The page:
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“There’s a new data structure in ES6 called a map. It has this concept wherein you can store data in the map by using a key, then can retrieve the data from the map by passing in the key. It should revolutionize the way that Javascript is … wait a second…”

Isn’t that what an object does?

I’ve been scratching my head about this one for a while. At first glance, a map and an object look an awful lot alike (it turns out that at second and third glance, they still look a lot alike).

There are a few differences between the two, having mostly to do with how prototypes are handled and memory usage. However, understanding the distinction between the two is also a good way to gain some insight into how you can use both maps and objects correctly.

The Territory of Maps

A map is, as mentioned, a way of associated things with things. Notice that this is more than just associating a string label (such as “name” or “gender”) with a value. You can, in fact, think of a map as magical glue. It’s structure is fairly simple:

As an example, here’s what’s becoming a recurring data structure in the series– the game character:

Working examples of the concepts covered here are explorable in the CodePen below.

Already, you should see some differences beginning to pop up between maps and objects. The syntax, for starters, has changed. Objects can be created with the brace operator (var obj = {name:”Jane”, age:24 }) or a two step process with new operator:

Maps, on the other hand, make use of a more Java style notation with an explicit constructor (and yes, appealing to Java developers is one reason for maps):

In other words, maps essentially convert an array of arrays into a js “object-like” object. One (to this author) fundamental flaw was maps is that you cannot pass an object into a map constructor. The following is notallowed:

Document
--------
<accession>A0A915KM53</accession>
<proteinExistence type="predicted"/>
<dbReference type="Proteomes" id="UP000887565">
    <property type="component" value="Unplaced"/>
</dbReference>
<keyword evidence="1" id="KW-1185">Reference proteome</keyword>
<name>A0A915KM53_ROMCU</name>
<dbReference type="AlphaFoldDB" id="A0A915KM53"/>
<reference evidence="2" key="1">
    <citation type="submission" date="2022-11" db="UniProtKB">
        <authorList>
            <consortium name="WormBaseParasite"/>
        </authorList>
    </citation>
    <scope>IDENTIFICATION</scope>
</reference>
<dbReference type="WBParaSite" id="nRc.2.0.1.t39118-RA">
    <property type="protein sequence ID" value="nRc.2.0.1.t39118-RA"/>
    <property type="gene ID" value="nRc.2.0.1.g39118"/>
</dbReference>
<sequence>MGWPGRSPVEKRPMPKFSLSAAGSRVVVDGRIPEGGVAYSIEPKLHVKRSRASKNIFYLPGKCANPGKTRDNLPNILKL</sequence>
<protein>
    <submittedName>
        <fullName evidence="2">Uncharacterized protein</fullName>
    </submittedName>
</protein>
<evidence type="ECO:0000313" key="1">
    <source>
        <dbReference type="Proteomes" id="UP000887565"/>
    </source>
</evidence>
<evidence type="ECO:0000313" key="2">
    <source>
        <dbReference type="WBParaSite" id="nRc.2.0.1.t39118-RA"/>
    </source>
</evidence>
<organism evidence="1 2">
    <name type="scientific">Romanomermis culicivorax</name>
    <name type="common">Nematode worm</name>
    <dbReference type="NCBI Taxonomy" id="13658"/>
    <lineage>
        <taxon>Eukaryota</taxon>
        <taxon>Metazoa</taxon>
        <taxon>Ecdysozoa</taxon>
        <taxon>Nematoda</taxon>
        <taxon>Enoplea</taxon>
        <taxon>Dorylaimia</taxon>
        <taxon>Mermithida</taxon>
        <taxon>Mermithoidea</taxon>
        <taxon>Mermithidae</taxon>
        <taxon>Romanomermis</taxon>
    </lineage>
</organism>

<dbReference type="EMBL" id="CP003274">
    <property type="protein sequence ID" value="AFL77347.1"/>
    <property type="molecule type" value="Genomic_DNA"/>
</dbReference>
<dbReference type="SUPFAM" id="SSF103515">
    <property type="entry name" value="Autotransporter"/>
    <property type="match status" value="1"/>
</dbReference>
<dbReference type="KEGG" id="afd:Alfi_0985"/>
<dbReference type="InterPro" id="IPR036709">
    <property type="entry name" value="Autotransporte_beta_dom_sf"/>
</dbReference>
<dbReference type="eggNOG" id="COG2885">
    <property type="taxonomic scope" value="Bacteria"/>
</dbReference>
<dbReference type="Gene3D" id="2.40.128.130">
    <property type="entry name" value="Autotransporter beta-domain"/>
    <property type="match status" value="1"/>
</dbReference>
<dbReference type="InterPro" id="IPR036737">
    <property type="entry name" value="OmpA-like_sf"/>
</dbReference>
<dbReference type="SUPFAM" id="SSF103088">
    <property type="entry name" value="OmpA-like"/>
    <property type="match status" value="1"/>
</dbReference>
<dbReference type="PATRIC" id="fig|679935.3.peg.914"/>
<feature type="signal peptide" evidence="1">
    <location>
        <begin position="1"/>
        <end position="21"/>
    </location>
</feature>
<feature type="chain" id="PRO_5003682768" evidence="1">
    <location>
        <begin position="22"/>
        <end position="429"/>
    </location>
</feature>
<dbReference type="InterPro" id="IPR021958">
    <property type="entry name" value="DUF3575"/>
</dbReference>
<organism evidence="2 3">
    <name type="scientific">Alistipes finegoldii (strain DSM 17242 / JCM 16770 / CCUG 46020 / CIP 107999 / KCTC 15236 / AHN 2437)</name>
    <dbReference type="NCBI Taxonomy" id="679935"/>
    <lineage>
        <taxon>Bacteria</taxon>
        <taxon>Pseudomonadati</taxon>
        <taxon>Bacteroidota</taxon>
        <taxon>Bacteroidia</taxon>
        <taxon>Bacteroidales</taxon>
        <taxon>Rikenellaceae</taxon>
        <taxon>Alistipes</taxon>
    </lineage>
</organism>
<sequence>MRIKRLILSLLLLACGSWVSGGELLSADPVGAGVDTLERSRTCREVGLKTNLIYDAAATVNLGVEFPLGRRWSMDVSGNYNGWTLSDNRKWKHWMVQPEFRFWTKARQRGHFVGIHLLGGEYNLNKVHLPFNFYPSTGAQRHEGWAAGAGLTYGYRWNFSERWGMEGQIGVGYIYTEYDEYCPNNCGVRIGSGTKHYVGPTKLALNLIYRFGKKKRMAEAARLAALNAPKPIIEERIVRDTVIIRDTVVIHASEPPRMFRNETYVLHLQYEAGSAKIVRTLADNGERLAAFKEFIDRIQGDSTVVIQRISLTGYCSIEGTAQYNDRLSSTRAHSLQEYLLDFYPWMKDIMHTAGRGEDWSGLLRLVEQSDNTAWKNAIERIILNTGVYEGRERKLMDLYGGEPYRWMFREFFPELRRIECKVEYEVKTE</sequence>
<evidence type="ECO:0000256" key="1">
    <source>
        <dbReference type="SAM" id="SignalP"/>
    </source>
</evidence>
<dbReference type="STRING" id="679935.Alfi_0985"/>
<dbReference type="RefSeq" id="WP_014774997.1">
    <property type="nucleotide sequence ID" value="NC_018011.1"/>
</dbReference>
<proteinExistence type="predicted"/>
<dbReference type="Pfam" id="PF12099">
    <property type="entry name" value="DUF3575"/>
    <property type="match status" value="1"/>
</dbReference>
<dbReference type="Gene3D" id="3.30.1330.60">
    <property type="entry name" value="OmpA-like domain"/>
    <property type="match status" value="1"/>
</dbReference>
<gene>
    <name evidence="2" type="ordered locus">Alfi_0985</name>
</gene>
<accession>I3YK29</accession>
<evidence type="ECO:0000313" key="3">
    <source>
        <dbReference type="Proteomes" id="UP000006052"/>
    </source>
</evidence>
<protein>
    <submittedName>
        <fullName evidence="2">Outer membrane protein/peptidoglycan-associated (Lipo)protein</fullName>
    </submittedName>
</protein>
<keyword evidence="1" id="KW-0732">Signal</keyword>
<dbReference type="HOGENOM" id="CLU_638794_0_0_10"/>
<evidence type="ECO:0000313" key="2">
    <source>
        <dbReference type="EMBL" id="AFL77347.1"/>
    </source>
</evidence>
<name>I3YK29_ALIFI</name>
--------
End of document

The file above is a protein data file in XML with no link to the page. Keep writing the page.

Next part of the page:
Being Javascript, a new npm appeared almost immediately after ES6 was first released called, mappify (https://github.com/jlipps/mapify) that rectifies this particular deficit:

Objects use the array operator [] to access keys, (e.g. obj[“myKey”] = myData), and uses the condensed dot notation (obj.myKey = myData) in order to both set and get object values.
Maps, on the other hand, are only accessible through the get() and set() functions (map.set(“myKey”,”myData”), map.get(“myKey”)) to do the same. This arguably provides a single consistent interface for working with maps, though this is a weak argument at best.

Yet another difference is the presence of the has() function, which classical javascript objects don’t have – although that’s a bit deceptive. A given Javascript object does not have, as part of its API, a has() function, but the class Object entity has the similar getOwnProperty() function as part of its prototype: Object.hasOwnProperty(obj,”name”) or obj.hasOwnProperty(“name”).  This isn’t quite identical, since this will retrieve only those property keys that aren’t inherited through the prototype, but at a basic level they are close enough.

Again, this reflects a distinction between a Java and a Javascript mindset. Java developers think inheritance, while Javascript developers think prototype. When Brendan Eich developed the first version of Javascript, he chose a prototype model because he was under a time constraint, and prototype models were generally faster (and more performant) for the kind of use cases than a true interface layer would have been.

The Javascript Object has over the years developed a fair amount of cruft. As an example, if you want to delete a property from a given javascript object, you have to use the delete operator (delete char.species). Maps, arguably, are designed to turn all of the operations on a given object into function calls. Thus, to remove the speciesproperty from a map, you’d call it as map.delete(“species”).